A debate has been growing in Indianapolis about the wisdom of demolishing some of the 10,000 abandoned houses plaguing its core neighborhoods. The city has announced plans to use Rebuild Indy funds to demolish about 1,500 homes in the next year to respond to neighbors who suffer through the blight.
The plan has raised alarm among some neighbors and historic preservationists who view such demolition as senseless wrecking of historic architectural fabric.
It is clear the city must demolish many structures that are highly deteriorated or poorly located. This will achieve positive community results only if demolition is accompanied by a unified effort of local government, community development not-for-profits and banks equipping individual buyers to renovate homes that are feasible to save.
Convening these groups to implement a large-scale “urban homesteading” effort should become another item on Mayor Ballard’s growing neighborhood revitalization to-do list.
No city has ever demolished its way to urban health, and places like Detroit and the north side of St. Louis illustrate the ultimate end of runaway demolition. On the other hand, studies have shown that crime increases and property values drop in a block with even one vacant house.
So what should be done with abandoned homes?
Preservationists have suggested that local government should transfer these properties and the approximately $8,000 per house budgeted for demolition to new homeowners willing to fix them up as their own homes.
However, many of these houses are not actually owned by the government.
Also, the funds budgeted for demolition are usually far less than the cost of making the houses habitable. Lenders have restricted mortgage standards so tightly since the start of the housing crisis that it is almost impossible to obtain a single loan for acquisition and significant renovation of a house, particularly for buyers who don’t have a 20-percent down payment.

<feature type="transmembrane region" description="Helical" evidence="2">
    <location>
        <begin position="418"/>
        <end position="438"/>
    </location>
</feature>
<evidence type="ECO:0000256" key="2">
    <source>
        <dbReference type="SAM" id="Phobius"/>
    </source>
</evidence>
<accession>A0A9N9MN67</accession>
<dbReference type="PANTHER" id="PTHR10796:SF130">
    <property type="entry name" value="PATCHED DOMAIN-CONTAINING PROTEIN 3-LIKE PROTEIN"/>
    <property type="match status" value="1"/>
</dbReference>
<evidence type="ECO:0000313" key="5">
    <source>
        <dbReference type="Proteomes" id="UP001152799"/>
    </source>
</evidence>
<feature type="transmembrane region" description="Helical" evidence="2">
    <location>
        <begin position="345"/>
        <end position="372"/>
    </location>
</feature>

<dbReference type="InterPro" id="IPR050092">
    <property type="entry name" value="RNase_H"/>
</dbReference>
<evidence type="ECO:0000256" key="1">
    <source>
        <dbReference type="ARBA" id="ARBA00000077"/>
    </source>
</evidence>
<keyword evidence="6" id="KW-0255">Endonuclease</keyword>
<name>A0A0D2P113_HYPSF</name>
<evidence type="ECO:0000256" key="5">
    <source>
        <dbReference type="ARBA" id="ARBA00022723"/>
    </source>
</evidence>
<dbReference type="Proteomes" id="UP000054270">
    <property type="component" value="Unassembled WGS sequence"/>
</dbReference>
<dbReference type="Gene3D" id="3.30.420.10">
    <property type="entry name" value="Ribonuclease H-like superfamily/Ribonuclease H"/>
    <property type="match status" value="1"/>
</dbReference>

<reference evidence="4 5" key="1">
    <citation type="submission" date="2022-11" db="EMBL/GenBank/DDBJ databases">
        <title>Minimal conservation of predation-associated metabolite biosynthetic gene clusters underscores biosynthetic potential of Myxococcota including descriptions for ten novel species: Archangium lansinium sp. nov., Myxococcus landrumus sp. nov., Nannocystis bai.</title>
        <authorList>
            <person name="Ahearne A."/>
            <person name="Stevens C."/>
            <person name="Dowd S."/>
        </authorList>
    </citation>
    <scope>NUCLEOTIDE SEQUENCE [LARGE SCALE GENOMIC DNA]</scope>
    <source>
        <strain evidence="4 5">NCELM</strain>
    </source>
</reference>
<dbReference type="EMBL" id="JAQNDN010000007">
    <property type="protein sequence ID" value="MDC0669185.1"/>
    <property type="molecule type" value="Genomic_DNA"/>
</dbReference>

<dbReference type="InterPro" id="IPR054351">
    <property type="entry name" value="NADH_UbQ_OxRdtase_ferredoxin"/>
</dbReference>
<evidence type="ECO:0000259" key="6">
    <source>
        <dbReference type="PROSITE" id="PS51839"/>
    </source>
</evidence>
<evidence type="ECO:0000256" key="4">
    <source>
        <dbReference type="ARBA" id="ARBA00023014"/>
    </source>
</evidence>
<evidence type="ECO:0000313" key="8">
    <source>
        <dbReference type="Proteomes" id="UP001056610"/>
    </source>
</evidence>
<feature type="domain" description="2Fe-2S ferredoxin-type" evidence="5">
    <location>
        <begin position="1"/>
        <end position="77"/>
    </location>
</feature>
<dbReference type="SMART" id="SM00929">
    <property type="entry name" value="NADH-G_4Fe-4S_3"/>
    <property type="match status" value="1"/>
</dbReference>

Another suggestion is for not-for-profit groups like Habitat for Humanity or community development corporations to acquire and renovate these homes, then sell or rent them out to new residents. While such work now occurs on a modest scale, the 30 years of not-for-profit home acquisition and renovation in Indianapolis has resulted in fewer than 2,000 fully renovated homes.
Even a dramatic increase in funding for such efforts seems unlikely to achieve a significant reduction in abandonment, due to the constrained development capacity and financial stress the recession has caused for these groups.
In the past three years, investor groups increasingly have acquired foreclosed homes and turned them into long-term rentals. While such investment has certainly prevented an even larger abandonment problem, these rental homes are unlikely to spur other investment around them.
The only real solution to the abandoned housing problem is a combined strategy of identifying and demolishing the houses that will never be viable again, while simultaneously fostering the creation of tools and partnerships that will empower individuals to purchase and renovate vacant homes for their own use.
Groups like the Indianapolis Neighborhood Housing Partnership can use their extensive experience in affordable lending to partner with banks to create acquisition/rehab mortgages.
Community-based organizations can point prospective buyers to homes in redeveloping neighborhood pockets and link them with contractors who have the ability to complete quality rehab work. Real estate agents can work together to roll out creative marketing approaches that lift up the benefits of urban living. Major employers in our urban core can offer incentives to their employees to live close to work. Trade groups can retrain unemployed construction workers to perform home renovation instead of production building.
These partnerships could not only revive vacant homes, but also inject much-needed economic activity into our city.
I hope Ballard can call a truce in the demolition argument and inspire our city to come together and take the ambitious steps necessary to restore each viable vacant home and demolish those with no useful future.•
Taft is Indianapolis executive director of Local Initiatives Support Corp., a not-for-profit that invests in neighborhood redevelopment projects. Send comments on this column to firstname.lastname@example.org.